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ShadowIT

In an ideal world a corporate IT department would run a standardized, secure environment that fulfills all user requirement. The members of the CIO office are well respected and often invited, since when they turn up, things start moving. Also everybody loves the flying cars they use for transport.
In reality most IT departments are caught between a rock and a hard place. Under the (justified or not) pretext of standardization (read: saving cost for the IT department) and security IT departments got used to say no or demand outrageous sums of money. When I was working for a bank (and there are quite many on the list) the customer relations department wanted a website to share information with their high net client, something you can use a Domino easily for. The IT guys jumped in and proposed a high availability architecture that had to have a hardware appliance for SSL management. Naturally that blew any budget. I challenged them and they declared: we must make sure it is secure, so I asked them what they think the customer relationship officers do now, sending eMail of course! They looked a little puzzled and declared: "our computing guidelines don't allow confidential information to be send via eMail, so there isn't a problem". So I asked them: what do you think will happen when a billionaire customer calls and says "eMail me that information"? Out through the window go your guidelines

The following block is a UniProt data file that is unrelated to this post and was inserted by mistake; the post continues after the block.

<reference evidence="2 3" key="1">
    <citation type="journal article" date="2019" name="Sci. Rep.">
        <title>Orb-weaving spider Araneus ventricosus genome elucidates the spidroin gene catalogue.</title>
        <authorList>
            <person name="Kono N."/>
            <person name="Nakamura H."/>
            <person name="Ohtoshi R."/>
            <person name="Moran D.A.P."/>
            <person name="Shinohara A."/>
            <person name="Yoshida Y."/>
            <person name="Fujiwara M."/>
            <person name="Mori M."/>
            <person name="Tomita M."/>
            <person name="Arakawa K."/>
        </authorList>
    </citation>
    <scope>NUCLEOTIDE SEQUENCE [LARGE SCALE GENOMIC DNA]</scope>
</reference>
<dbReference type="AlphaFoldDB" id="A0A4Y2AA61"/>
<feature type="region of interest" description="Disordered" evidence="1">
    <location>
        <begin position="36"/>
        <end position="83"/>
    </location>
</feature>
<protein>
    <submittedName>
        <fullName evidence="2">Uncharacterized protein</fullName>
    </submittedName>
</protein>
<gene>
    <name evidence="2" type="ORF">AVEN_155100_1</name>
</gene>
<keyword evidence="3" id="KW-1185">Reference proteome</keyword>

So the trinity of "can't, won't, charge you arm and leg" let to the rise of an interesting animal lurking in the dark: ShadowIT
It is lurking in the dark
The server running on that spare laptop, the pluggable harddrive for backup etc. Even more in software: that word processing macro, the spreadsheet running reports, that little PHP site, that student tool combining CSV exports from the inner sanctum of corporate IT. Interestingly no IT department dares to challenge it, but they should. ShadowIT leads to incompatible data, fragile combination of information, duplicate entries and so on. But of course weeding it out only drives it further away, high into the cloud. The only way to cut it out: fulfil user needs as envisioned when IT was invented. In short transform from "Gibts nicht to Geht nicht, gibts nicht (from "you can have that" to "impossible is impossible")

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